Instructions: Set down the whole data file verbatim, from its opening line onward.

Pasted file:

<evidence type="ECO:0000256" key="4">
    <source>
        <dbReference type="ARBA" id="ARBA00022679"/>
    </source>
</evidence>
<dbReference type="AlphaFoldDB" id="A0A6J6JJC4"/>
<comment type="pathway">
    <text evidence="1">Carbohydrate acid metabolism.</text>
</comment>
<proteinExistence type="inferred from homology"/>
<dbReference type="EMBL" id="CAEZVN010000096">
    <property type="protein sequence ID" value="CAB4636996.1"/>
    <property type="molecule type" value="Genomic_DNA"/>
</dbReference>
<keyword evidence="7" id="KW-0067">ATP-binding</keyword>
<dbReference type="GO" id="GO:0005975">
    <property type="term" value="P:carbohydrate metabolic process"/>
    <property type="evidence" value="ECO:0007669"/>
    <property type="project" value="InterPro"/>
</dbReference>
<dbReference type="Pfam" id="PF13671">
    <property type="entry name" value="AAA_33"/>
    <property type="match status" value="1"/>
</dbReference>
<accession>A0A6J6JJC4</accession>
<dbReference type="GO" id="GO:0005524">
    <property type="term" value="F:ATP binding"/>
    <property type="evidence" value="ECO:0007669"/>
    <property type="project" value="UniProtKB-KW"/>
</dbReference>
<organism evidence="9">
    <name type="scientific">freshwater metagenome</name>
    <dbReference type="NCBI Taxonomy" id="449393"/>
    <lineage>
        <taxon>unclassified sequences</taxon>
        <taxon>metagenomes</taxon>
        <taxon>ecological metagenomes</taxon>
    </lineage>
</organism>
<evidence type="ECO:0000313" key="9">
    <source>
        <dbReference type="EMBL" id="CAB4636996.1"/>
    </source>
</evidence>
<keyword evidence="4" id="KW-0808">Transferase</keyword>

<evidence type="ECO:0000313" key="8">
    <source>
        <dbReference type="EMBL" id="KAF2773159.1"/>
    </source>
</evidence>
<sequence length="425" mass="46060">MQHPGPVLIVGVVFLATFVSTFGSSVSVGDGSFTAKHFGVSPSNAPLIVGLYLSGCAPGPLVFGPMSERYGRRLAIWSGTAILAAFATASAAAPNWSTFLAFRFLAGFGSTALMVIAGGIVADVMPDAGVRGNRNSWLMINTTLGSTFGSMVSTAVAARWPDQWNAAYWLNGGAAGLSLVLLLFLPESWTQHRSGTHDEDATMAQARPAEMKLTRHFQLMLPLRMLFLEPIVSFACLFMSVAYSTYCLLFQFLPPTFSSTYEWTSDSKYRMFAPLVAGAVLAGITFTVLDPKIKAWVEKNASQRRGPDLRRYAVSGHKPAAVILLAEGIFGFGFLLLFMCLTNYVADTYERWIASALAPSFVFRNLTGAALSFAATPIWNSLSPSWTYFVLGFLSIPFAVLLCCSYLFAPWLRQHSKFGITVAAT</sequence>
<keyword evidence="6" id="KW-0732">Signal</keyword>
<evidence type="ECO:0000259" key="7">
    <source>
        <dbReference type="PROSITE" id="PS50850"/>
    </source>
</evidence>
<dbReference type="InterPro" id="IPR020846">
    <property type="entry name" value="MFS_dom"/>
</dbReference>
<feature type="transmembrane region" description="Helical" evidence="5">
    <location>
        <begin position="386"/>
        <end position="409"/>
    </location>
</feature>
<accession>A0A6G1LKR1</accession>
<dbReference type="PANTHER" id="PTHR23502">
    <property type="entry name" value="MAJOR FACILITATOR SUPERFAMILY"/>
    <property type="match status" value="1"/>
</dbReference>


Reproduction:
<evidence type="ECO:0000256" key="4">
    <source>
        <dbReference type="ARBA" id="ARBA00022679"/>
    </source>
</evidence>
<dbReference type="AlphaFoldDB" id="A0A6J6JJC4"/>
<comment type="pathway">
    <text evidence="1">Carbohydrate acid metabolism.</text>
</comment>
<proteinExistence type="inferred from homology"/>
<dbReference type="EMBL" id="CAEZVN010000096">
    <property type="protein sequence ID" value="CAB4636996.1"/>
    <property type="molecule type" value="Genomic_DNA"/>
</dbReference>
<keyword evidence="7" id="KW-0067">ATP-binding</keyword>
<dbReference type="GO" id="GO:0005975">
    <property type="term" value="P:carbohydrate metabolic process"/>
    <property type="evidence" value="ECO:0007669"/>
    <property type="project" value="InterPro"/>
</dbReference>
<dbReference type="Pfam" id="PF13671">
    <property type="entry name" value="AAA_33"/>
    <property type="match status" value="1"/>
</dbReference>
<accession>A0A6J6JJC4</accession>
<dbReference type="GO" id="GO:0005524">
    <property type="term" value="F:ATP binding"/>
    <property type="evidence" value="ECO:0007669"/>
    <property type="project" value="UniProtKB-KW"/>
</dbReference>
<organism evidence="9">
    <name type="scientific">freshwater metagenome</name>
    <dbReference type="NCBI Taxonomy" id="449393"/>
    <lineage>
        <taxon>unclassified sequences</taxon>
        <taxon>metagenomes</taxon>
        <taxon>ecological metagenomes</taxon>
    </lineage>
</organism>
<evidence type="ECO:0000313" key="9">
    <source>
        <dbReference type="EMBL" id="CAB4636996.1"/>
    </source>
</evidence>
<keyword evidence="4" id="KW-0808">Transferase</keyword>

<evidence type="ECO:0000313" key="8">
    <source>
        <dbReference type="EMBL" id="KAF2773159.1"/>
    </source>
</evidence>
<sequence length="425" mass="46060">MQHPGPVLIVGVVFLATFVSTFGSSVSVGDGSFTAKHFGVSPSNAPLIVGLYLSGCAPGPLVFGPMSERYGRRLAIWSGTAILAAFATASAAAPNWSTFLAFRFLAGFGSTALMVIAGGIVADVMPDAGVRGNRNSWLMINTTLGSTFGSMVSTAVAARWPDQWNAAYWLNGGAAGLSLVLLLFLPESWTQHRSGTHDEDATMAQARPAEMKLTRHFQLMLPLRMLFLEPIVSFACLFMSVAYSTYCLLFQFLPPTFSSTYEWTSDSKYRMFAPLVAGAVLAGITFTVLDPKIKAWVEKNASQRRGPDLRRYAVSGHKPAAVILLAEGIFGFGFLLLFMCLTNYVADTYERWIASALAPSFVFRNLTGAALSFAATPIWNSLSPSWTYFVLGFLSIPFAVLLCCSYLFAPWLRQHSKFGITVAAT</sequence>
<keyword evidence="6" id="KW-0732">Signal</keyword>
<evidence type="ECO:0000259" key="7">
    <source>
        <dbReference type="PROSITE" id="PS50850"/>
    </source>
</evidence>
<dbReference type="InterPro" id="IPR020846">
    <property type="entry name" value="MFS_dom"/>
</dbReference>
<feature type="transmembrane region" description="Helical" evidence="5">
    <location>
        <begin position="386"/>
        <end position="409"/>
    </location>
</feature>
<accession>A0A6G1LKR1</accession>
<dbReference type="PANTHER" id="PTHR23502">
    <property type="entry name" value="MAJOR FACILITATOR SUPERFAMILY"/>
    <property type="match status" value="1"/>
</dbReference>